The government has proposed three measures to combat ticket scalping, which has been on the rise in recent years, the Hong Kong Economic Journal reports.
The proposals against ticket scalpers, who resell tickets for concerts and other popular entertainment shows at inflated prices, are contained in a paper submitted by the Home Affairs Bureau (HAB) to the Legislative Council on Tuesday.
These include amending the Public Entertainment Ordinance, which only bans scalping at private venues with entertainment licenses.
The HAB wants the law to also cover government venues, such as Hong Kong Coliseum and Queen Elizabeth Stadium, two of the most popular performance venues in the city which are managed by the Leisure and Cultural Services Department (LCSD).
Authorities also want to adjust the ratio between the number of consigned tickets for a performance and those for public sale.
Organizers are currently required by the LCSD to offer at least 20 percent of the total number of seats for open sale.
For example, Hong Kong Coliseum can reserve as many as 9,600 of its 12,000 seats for consigned tickets under the current practice.
The HAB said there is room to bring down the ratio in case of performances at Hong Kong Coliseum and Queen Elizabeth Stadium, although the adjustment should be done gradually while allowing for more flexible terms in the organizer’s contract.
Third, the bureau proposes the adoption of a personalized ticketing system to ensure that those who buy tickets are the ones who are going to watch the show.
The HAB is asking people involved in such shows to submit their ideas on the matter to the Smart Government Innovation Lab, which is scheduled to begin operations in April next year.
They could propose how to use technology to facilitate admission to performance venues while ensuring that the privacy of the consumers is protected.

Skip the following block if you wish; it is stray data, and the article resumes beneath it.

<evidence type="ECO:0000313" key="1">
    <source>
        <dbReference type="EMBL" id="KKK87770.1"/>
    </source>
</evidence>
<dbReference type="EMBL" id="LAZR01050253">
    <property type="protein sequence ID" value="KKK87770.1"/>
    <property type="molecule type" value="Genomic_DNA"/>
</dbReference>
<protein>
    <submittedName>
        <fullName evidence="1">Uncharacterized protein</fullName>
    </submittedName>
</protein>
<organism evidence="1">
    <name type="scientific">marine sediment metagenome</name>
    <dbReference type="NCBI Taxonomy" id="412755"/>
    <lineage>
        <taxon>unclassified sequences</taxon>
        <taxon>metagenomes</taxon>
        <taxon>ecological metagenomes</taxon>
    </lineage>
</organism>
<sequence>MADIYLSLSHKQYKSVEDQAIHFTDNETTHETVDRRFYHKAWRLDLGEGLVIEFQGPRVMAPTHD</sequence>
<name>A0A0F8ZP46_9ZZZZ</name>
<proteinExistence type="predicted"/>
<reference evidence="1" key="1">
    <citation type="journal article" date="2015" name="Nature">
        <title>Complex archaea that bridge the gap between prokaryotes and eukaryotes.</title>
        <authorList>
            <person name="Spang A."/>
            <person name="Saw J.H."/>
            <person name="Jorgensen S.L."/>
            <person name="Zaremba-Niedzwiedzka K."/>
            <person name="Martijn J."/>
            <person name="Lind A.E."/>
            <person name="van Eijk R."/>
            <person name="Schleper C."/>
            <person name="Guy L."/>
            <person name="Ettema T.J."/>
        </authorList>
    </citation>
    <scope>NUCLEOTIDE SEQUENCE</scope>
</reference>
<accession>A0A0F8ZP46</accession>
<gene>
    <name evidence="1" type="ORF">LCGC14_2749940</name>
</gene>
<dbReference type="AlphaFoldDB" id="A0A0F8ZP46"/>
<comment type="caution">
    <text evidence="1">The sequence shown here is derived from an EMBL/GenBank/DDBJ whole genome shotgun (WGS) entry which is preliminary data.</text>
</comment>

The LCSD is not inclined to oblige event organizers to adopt such a system and wants them to have the freedom to choose.
According to the document, the government is also studying a more appropriate way – in terms of legality and law enforcement – to deal with those reselling tickets for a profit. It said any regulation will not cover ticket sales on offshore websites.
Legco’s Panel on Home Affairs is scheduled to hold a meeting next Monday to discuss the proposals, although so far neither the pro-establishment camp nor the pan-democrats have expressed support for the proposals.
Democratic Party lawmaker Au Nok-hin, who is deputy chairman of the home affairs panel, said he suspects the administration does not want to make the performance sector happy because it is unwilling to lower the ticket consignment ratio significantly in one go.
A scalper told a TV program in an interview that the government will not succeed in legislating a crackdown on ticket scalping, and, as such, scalpers will continue with their lucrative business.
In a statement submitted to Legco on Tuesday, the Performing Industry Association (Hong Kong) voiced its objection to the proposal of lowering the consignment ratio, saying doing so will not be effective at all in reducing scalping activities. It also said a personalized ticketing system is infeasible.
The association said the real problem is that ticket scalping is not considered a criminal offense and the current punishment for such activities is too light. There is no effective deterrence, it added.
The group said the current ordinance on ticket scalping should be amended as soon as possible and public education should be enhanced.
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